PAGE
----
As usual, there were a few awards given out at Finncon last weekend in Turku. Here's a rundown of the results.
The Atorox Award for best Finnish sf short story published last year went to Jenny Kangasvuo. The top 3 for this year was,
- Musta otsa by Jenny Kangasvuo, published in Portti 4/2016
- Mansikkakakku by Emma Keski-Kuha, published in Portti 1/2017
- Muistot putoilevat meistä by Terhi Tarkiainen, published in Portti 4/2016
Anthologies have been very strong in the Atorox results recently, but this year Portti took back its place as top sf short story publisher—4 of the top 5 stories were published in Portti. Seven of the top ten stories were written by women.
The Tähtifantasia Award for best fantasy book translated into Finnish in 2017 went to Luukellot (The Bone Clocks) by David Mitchell. The novel is translated by Einari Aaltonen, and published by Sammakko.
The jury commended the book’s handling of the themes of time, and the worth of eternal life, and how it tackles changes in society and consequences of climate change, yet is also an entertaining read. The Finnish translation gets a special mention from the jury.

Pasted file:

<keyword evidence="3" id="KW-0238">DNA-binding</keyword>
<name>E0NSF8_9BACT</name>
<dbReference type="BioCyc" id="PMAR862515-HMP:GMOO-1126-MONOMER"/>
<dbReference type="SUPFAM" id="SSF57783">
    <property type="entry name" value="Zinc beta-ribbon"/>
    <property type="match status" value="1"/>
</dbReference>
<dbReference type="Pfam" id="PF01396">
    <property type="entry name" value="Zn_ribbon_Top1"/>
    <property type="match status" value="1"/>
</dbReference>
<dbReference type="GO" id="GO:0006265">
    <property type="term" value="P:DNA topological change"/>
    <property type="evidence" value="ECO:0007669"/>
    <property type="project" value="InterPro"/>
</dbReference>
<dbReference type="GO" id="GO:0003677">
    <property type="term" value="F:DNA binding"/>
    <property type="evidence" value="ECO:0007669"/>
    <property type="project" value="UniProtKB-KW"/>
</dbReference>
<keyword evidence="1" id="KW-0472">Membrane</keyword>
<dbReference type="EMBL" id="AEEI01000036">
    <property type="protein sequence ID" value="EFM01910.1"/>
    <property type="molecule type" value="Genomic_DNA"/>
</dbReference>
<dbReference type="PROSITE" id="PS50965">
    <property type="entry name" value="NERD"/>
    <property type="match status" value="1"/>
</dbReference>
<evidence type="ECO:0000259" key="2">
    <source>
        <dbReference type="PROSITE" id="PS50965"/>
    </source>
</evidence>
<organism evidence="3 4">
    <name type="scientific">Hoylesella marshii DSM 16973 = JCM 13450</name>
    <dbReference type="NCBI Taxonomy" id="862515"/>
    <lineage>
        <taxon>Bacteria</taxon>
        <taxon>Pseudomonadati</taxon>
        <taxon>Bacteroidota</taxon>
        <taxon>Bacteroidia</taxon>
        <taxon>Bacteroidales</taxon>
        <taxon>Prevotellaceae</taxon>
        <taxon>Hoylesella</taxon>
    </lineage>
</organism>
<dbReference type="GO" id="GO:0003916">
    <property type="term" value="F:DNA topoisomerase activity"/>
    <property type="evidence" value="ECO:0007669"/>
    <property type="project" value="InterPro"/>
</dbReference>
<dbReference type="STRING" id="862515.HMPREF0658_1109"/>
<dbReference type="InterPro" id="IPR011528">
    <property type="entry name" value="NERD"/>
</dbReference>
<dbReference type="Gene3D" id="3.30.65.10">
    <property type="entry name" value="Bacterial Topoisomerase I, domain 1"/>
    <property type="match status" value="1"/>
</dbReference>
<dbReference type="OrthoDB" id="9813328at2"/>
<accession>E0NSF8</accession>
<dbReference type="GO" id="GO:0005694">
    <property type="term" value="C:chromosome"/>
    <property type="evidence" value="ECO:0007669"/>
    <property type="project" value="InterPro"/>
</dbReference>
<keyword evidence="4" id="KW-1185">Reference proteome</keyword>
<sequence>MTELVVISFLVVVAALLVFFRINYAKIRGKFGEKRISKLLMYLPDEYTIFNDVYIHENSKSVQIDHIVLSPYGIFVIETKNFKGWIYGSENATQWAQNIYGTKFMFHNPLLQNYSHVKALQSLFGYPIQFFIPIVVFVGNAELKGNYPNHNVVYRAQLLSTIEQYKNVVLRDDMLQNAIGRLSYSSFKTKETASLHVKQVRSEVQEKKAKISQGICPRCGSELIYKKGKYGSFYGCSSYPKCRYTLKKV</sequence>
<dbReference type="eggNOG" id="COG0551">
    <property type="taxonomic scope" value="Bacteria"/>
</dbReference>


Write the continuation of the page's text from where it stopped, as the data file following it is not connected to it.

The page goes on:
The Nova short story competition for new writers top 3 was:
- Parveke taivaan laidalla by Jasmin Kuusela
- (tie) Kumskin lapset by Milka Hakkarainen, and Lajinsa ainoa by Kaj Syrjänen
A total of 134 stories were sent to the competition.
Finfar Thesis Competition
The Finnish fantasy researchers association organized for the first time a competition for best Finnish master's thesis on a speculative fiction topic published in 2017. The winner was Silja Korkeamäki’s thesis “It's turning into a horror story” : Intermediaalisuus ja lajikytkökset pelin Alan Wake kertovissa teksteissä. The research studies the narrative texts in the computer game Alan Wake, their intermediality, and their use of different genre traditions.